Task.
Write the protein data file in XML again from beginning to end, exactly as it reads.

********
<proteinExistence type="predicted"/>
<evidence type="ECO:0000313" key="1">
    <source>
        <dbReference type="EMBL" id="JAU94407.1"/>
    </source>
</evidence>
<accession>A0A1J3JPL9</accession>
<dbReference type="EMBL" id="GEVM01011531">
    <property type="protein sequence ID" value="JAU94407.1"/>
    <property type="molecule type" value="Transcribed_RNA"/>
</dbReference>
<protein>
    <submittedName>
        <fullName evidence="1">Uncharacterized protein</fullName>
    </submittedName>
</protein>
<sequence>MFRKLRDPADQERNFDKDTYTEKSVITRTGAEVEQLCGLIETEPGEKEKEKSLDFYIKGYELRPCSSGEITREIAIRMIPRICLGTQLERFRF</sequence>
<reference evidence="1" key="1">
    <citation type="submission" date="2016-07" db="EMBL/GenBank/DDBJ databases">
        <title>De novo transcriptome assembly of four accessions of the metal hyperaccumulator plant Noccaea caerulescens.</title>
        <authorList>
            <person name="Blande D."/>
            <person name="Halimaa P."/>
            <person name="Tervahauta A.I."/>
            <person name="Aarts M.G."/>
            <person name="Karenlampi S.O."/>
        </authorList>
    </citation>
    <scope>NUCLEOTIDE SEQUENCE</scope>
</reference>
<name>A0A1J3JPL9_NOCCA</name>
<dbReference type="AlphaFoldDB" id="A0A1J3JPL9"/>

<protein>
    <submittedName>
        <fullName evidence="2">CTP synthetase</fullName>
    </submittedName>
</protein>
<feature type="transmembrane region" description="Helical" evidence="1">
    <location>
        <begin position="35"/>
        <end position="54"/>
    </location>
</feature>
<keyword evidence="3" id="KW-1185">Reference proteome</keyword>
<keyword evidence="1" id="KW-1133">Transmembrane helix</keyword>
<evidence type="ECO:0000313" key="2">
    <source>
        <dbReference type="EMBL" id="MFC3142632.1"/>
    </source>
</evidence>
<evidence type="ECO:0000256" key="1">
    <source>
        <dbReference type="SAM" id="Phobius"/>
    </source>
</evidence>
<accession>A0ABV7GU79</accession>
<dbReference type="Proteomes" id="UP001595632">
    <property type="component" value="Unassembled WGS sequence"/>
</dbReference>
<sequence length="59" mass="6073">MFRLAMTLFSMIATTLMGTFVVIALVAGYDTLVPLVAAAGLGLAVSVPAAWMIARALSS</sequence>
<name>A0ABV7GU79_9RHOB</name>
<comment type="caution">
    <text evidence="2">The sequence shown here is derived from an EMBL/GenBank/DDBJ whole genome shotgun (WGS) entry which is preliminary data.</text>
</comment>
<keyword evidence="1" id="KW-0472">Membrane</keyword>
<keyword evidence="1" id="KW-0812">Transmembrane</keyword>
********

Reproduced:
<proteinExistence type="predicted"/>
<evidence type="ECO:0000313" key="1">
    <source>
        <dbReference type="EMBL" id="JAU94407.1"/>
    </source>
</evidence>
<accession>A0A1J3JPL9</accession>
<dbReference type="EMBL" id="GEVM01011531">
    <property type="protein sequence ID" value="JAU94407.1"/>
    <property type="molecule type" value="Transcribed_RNA"/>
</dbReference>
<protein>
    <submittedName>
        <fullName evidence="1">Uncharacterized protein</fullName>
    </submittedName>
</protein>
<sequence>MFRKLRDPADQERNFDKDTYTEKSVITRTGAEVEQLCGLIETEPGEKEKEKSLDFYIKGYELRPCSSGEITREIAIRMIPRICLGTQLERFRF</sequence>
<reference evidence="1" key="1">
    <citation type="submission" date="2016-07" db="EMBL/GenBank/DDBJ databases">
        <title>De novo transcriptome assembly of four accessions of the metal hyperaccumulator plant Noccaea caerulescens.</title>
        <authorList>
            <person name="Blande D."/>
            <person name="Halimaa P."/>
            <person name="Tervahauta A.I."/>
            <person name="Aarts M.G."/>
            <person name="Karenlampi S.O."/>
        </authorList>
    </citation>
    <scope>NUCLEOTIDE SEQUENCE</scope>
</reference>
<name>A0A1J3JPL9_NOCCA</name>
<dbReference type="AlphaFoldDB" id="A0A1J3JPL9"/>

<protein>
    <submittedName>
        <fullName evidence="2">CTP synthetase</fullName>
    </submittedName>
</protein>
<feature type="transmembrane region" description="Helical" evidence="1">
    <location>
        <begin position="35"/>
        <end position="54"/>
    </location>
</feature>
<keyword evidence="3" id="KW-1185">Reference proteome</keyword>
<keyword evidence="1" id="KW-1133">Transmembrane helix</keyword>
<evidence type="ECO:0000313" key="2">
    <source>
        <dbReference type="EMBL" id="MFC3142632.1"/>
    </source>
</evidence>
<evidence type="ECO:0000256" key="1">
    <source>
        <dbReference type="SAM" id="Phobius"/>
    </source>
</evidence>
<accession>A0ABV7GU79</accession>
<dbReference type="Proteomes" id="UP001595632">
    <property type="component" value="Unassembled WGS sequence"/>
</dbReference>
<sequence length="59" mass="6073">MFRLAMTLFSMIATTLMGTFVVIALVAGYDTLVPLVAAAGLGLAVSVPAAWMIARALSS</sequence>
<name>A0ABV7GU79_9RHOB</name>
<comment type="caution">
    <text evidence="2">The sequence shown here is derived from an EMBL/GenBank/DDBJ whole genome shotgun (WGS) entry which is preliminary data.</text>
</comment>
<keyword evidence="1" id="KW-0472">Membrane</keyword>
<keyword evidence="1" id="KW-0812">Transmembrane</keyword>